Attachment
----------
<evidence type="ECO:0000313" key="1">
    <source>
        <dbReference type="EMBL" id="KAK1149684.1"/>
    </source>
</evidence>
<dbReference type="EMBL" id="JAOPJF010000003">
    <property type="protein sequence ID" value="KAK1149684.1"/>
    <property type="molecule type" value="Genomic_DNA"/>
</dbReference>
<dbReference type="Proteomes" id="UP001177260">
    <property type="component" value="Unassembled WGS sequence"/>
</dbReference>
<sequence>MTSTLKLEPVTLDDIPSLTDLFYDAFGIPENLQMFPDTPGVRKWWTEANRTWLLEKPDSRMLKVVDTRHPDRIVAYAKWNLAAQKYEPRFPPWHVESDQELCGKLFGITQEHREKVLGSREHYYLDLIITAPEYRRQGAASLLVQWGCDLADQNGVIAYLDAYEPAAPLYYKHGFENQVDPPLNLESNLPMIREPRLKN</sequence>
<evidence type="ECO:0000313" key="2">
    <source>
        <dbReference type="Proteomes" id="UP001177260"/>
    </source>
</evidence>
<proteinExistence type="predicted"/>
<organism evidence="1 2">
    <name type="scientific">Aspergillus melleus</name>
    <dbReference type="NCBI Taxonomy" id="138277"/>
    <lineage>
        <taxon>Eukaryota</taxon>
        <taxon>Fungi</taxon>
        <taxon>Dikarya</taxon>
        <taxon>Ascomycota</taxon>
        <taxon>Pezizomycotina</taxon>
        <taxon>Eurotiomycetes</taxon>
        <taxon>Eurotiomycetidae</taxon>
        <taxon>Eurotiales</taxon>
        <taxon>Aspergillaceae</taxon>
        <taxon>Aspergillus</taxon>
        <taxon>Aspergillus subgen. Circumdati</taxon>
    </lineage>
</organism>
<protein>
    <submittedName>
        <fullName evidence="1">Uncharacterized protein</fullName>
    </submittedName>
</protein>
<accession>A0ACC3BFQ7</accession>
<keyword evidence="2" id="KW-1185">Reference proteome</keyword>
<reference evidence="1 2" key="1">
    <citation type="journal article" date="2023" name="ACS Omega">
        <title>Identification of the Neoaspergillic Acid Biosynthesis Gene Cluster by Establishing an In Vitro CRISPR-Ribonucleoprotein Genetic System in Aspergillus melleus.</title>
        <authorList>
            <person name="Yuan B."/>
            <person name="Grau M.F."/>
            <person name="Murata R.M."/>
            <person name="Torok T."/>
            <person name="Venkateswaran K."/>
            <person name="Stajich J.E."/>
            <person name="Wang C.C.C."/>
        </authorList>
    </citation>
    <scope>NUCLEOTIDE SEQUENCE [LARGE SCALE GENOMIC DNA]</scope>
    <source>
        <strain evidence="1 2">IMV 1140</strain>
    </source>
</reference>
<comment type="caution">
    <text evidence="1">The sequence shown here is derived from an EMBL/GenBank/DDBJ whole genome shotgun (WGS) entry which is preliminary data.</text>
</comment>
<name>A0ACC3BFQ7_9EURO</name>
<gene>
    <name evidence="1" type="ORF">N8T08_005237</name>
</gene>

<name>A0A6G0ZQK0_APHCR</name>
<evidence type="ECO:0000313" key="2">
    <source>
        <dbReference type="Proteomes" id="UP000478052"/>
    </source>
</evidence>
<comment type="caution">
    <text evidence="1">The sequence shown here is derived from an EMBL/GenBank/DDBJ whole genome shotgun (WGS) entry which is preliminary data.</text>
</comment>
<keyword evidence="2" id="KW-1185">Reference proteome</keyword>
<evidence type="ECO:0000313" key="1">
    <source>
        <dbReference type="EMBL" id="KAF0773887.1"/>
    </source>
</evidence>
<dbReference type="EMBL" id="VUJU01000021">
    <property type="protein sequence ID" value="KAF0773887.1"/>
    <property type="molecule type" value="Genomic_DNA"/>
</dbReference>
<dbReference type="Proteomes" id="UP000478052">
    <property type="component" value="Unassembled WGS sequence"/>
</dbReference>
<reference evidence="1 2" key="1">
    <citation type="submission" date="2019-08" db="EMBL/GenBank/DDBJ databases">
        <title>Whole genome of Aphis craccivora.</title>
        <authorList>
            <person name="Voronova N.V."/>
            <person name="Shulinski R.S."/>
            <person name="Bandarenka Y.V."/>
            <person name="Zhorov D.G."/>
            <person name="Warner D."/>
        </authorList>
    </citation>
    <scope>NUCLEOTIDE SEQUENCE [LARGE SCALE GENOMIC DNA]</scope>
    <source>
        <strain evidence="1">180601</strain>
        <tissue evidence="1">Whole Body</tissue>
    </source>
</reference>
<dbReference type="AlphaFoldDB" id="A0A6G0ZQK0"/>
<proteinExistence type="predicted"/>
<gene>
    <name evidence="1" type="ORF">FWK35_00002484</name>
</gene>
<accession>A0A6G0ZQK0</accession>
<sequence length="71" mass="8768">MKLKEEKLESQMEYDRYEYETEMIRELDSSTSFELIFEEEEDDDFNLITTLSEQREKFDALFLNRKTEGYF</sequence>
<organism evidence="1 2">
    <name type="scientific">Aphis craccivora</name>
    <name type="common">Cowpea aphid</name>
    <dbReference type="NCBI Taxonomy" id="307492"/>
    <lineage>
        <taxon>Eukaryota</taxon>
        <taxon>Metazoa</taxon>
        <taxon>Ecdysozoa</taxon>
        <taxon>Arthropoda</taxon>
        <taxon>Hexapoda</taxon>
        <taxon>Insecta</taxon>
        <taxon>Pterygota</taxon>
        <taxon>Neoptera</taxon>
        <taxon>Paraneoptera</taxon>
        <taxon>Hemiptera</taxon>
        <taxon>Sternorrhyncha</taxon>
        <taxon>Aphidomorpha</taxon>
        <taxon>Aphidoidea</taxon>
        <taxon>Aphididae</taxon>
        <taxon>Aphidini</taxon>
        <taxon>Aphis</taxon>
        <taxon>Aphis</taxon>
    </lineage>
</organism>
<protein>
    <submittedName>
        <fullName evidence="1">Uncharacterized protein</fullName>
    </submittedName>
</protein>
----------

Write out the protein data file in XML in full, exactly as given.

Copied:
<evidence type="ECO:0000313" key="1">
    <source>
        <dbReference type="EMBL" id="KAK1149684.1"/>
    </source>
</evidence>
<dbReference type="EMBL" id="JAOPJF010000003">
    <property type="protein sequence ID" value="KAK1149684.1"/>
    <property type="molecule type" value="Genomic_DNA"/>
</dbReference>
<dbReference type="Proteomes" id="UP001177260">
    <property type="component" value="Unassembled WGS sequence"/>
</dbReference>
<sequence>MTSTLKLEPVTLDDIPSLTDLFYDAFGIPENLQMFPDTPGVRKWWTEANRTWLLEKPDSRMLKVVDTRHPDRIVAYAKWNLAAQKYEPRFPPWHVESDQELCGKLFGITQEHREKVLGSREHYYLDLIITAPEYRRQGAASLLVQWGCDLADQNGVIAYLDAYEPAAPLYYKHGFENQVDPPLNLESNLPMIREPRLKN</sequence>
<evidence type="ECO:0000313" key="2">
    <source>
        <dbReference type="Proteomes" id="UP001177260"/>
    </source>
</evidence>
<proteinExistence type="predicted"/>
<organism evidence="1 2">
    <name type="scientific">Aspergillus melleus</name>
    <dbReference type="NCBI Taxonomy" id="138277"/>
    <lineage>
        <taxon>Eukaryota</taxon>
        <taxon>Fungi</taxon>
        <taxon>Dikarya</taxon>
        <taxon>Ascomycota</taxon>
        <taxon>Pezizomycotina</taxon>
        <taxon>Eurotiomycetes</taxon>
        <taxon>Eurotiomycetidae</taxon>
        <taxon>Eurotiales</taxon>
        <taxon>Aspergillaceae</taxon>
        <taxon>Aspergillus</taxon>
        <taxon>Aspergillus subgen. Circumdati</taxon>
    </lineage>
</organism>
<protein>
    <submittedName>
        <fullName evidence="1">Uncharacterized protein</fullName>
    </submittedName>
</protein>
<accession>A0ACC3BFQ7</accession>
<keyword evidence="2" id="KW-1185">Reference proteome</keyword>
<reference evidence="1 2" key="1">
    <citation type="journal article" date="2023" name="ACS Omega">
        <title>Identification of the Neoaspergillic Acid Biosynthesis Gene Cluster by Establishing an In Vitro CRISPR-Ribonucleoprotein Genetic System in Aspergillus melleus.</title>
        <authorList>
            <person name="Yuan B."/>
            <person name="Grau M.F."/>
            <person name="Murata R.M."/>
            <person name="Torok T."/>
            <person name="Venkateswaran K."/>
            <person name="Stajich J.E."/>
            <person name="Wang C.C.C."/>
        </authorList>
    </citation>
    <scope>NUCLEOTIDE SEQUENCE [LARGE SCALE GENOMIC DNA]</scope>
    <source>
        <strain evidence="1 2">IMV 1140</strain>
    </source>
</reference>
<comment type="caution">
    <text evidence="1">The sequence shown here is derived from an EMBL/GenBank/DDBJ whole genome shotgun (WGS) entry which is preliminary data.</text>
</comment>
<name>A0ACC3BFQ7_9EURO</name>
<gene>
    <name evidence="1" type="ORF">N8T08_005237</name>
</gene>

<name>A0A6G0ZQK0_APHCR</name>
<evidence type="ECO:0000313" key="2">
    <source>
        <dbReference type="Proteomes" id="UP000478052"/>
    </source>
</evidence>
<comment type="caution">
    <text evidence="1">The sequence shown here is derived from an EMBL/GenBank/DDBJ whole genome shotgun (WGS) entry which is preliminary data.</text>
</comment>
<keyword evidence="2" id="KW-1185">Reference proteome</keyword>
<evidence type="ECO:0000313" key="1">
    <source>
        <dbReference type="EMBL" id="KAF0773887.1"/>
    </source>
</evidence>
<dbReference type="EMBL" id="VUJU01000021">
    <property type="protein sequence ID" value="KAF0773887.1"/>
    <property type="molecule type" value="Genomic_DNA"/>
</dbReference>
<dbReference type="Proteomes" id="UP000478052">
    <property type="component" value="Unassembled WGS sequence"/>
</dbReference>
<reference evidence="1 2" key="1">
    <citation type="submission" date="2019-08" db="EMBL/GenBank/DDBJ databases">
        <title>Whole genome of Aphis craccivora.</title>
        <authorList>
            <person name="Voronova N.V."/>
            <person name="Shulinski R.S."/>
            <person name="Bandarenka Y.V."/>
            <person name="Zhorov D.G."/>
            <person name="Warner D."/>
        </authorList>
    </citation>
    <scope>NUCLEOTIDE SEQUENCE [LARGE SCALE GENOMIC DNA]</scope>
    <source>
        <strain evidence="1">180601</strain>
        <tissue evidence="1">Whole Body</tissue>
    </source>
</reference>
<dbReference type="AlphaFoldDB" id="A0A6G0ZQK0"/>
<proteinExistence type="predicted"/>
<gene>
    <name evidence="1" type="ORF">FWK35_00002484</name>
</gene>
<accession>A0A6G0ZQK0</accession>
<sequence length="71" mass="8768">MKLKEEKLESQMEYDRYEYETEMIRELDSSTSFELIFEEEEDDDFNLITTLSEQREKFDALFLNRKTEGYF</sequence>
<organism evidence="1 2">
    <name type="scientific">Aphis craccivora</name>
    <name type="common">Cowpea aphid</name>
    <dbReference type="NCBI Taxonomy" id="307492"/>
    <lineage>
        <taxon>Eukaryota</taxon>
        <taxon>Metazoa</taxon>
        <taxon>Ecdysozoa</taxon>
        <taxon>Arthropoda</taxon>
        <taxon>Hexapoda</taxon>
        <taxon>Insecta</taxon>
        <taxon>Pterygota</taxon>
        <taxon>Neoptera</taxon>
        <taxon>Paraneoptera</taxon>
        <taxon>Hemiptera</taxon>
        <taxon>Sternorrhyncha</taxon>
        <taxon>Aphidomorpha</taxon>
        <taxon>Aphidoidea</taxon>
        <taxon>Aphididae</taxon>
        <taxon>Aphidini</taxon>
        <taxon>Aphis</taxon>
        <taxon>Aphis</taxon>
    </lineage>
</organism>
<protein>
    <submittedName>
        <fullName evidence="1">Uncharacterized protein</fullName>
    </submittedName>
</protein>